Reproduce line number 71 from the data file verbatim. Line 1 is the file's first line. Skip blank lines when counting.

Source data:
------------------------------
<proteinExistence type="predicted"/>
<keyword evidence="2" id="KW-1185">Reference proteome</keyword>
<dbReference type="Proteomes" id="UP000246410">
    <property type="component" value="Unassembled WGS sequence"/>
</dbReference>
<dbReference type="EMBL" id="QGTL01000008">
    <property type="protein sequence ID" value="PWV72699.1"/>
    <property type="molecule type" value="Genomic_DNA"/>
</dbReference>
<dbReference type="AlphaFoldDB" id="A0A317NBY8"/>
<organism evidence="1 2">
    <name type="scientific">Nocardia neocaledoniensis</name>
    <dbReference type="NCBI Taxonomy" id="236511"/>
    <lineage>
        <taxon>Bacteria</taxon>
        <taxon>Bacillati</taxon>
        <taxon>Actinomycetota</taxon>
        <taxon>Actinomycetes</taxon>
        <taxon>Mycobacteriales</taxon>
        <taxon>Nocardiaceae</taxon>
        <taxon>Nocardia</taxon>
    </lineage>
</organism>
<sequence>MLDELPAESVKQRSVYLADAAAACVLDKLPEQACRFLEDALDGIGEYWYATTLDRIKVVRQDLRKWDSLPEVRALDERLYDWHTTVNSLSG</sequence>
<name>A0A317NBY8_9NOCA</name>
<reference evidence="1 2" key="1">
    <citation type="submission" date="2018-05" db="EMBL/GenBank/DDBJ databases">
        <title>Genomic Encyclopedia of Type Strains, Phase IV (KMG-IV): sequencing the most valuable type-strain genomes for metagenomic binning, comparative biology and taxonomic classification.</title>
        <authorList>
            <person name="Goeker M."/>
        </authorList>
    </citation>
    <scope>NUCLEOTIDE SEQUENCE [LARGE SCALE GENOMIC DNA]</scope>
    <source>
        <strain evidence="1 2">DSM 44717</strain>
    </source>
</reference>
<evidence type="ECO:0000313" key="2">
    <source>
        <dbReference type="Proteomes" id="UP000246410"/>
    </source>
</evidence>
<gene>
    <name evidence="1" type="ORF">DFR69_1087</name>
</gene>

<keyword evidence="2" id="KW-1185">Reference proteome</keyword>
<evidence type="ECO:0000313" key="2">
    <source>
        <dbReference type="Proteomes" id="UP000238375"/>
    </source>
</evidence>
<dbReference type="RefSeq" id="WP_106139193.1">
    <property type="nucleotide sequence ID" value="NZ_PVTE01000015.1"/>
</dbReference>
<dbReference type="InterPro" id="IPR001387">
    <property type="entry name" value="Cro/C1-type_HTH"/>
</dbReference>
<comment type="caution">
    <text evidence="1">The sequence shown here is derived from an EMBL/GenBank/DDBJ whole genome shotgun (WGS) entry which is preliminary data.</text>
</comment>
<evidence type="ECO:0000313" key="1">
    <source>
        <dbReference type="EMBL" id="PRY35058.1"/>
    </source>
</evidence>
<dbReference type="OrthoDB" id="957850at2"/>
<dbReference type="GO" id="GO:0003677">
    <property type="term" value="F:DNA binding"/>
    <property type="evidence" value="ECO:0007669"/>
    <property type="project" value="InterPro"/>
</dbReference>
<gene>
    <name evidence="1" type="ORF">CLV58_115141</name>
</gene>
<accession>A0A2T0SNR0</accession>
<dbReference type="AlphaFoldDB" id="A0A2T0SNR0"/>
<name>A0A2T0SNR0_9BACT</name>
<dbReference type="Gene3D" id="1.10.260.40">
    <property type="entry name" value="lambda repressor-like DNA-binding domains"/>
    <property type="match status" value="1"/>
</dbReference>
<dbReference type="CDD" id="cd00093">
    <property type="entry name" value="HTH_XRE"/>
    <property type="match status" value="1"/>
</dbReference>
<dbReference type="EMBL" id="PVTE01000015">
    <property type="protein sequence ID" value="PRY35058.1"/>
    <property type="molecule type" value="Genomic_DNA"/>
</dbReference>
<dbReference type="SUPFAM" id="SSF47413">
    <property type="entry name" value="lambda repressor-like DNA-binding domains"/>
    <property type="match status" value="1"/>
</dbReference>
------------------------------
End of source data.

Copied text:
</dbReference>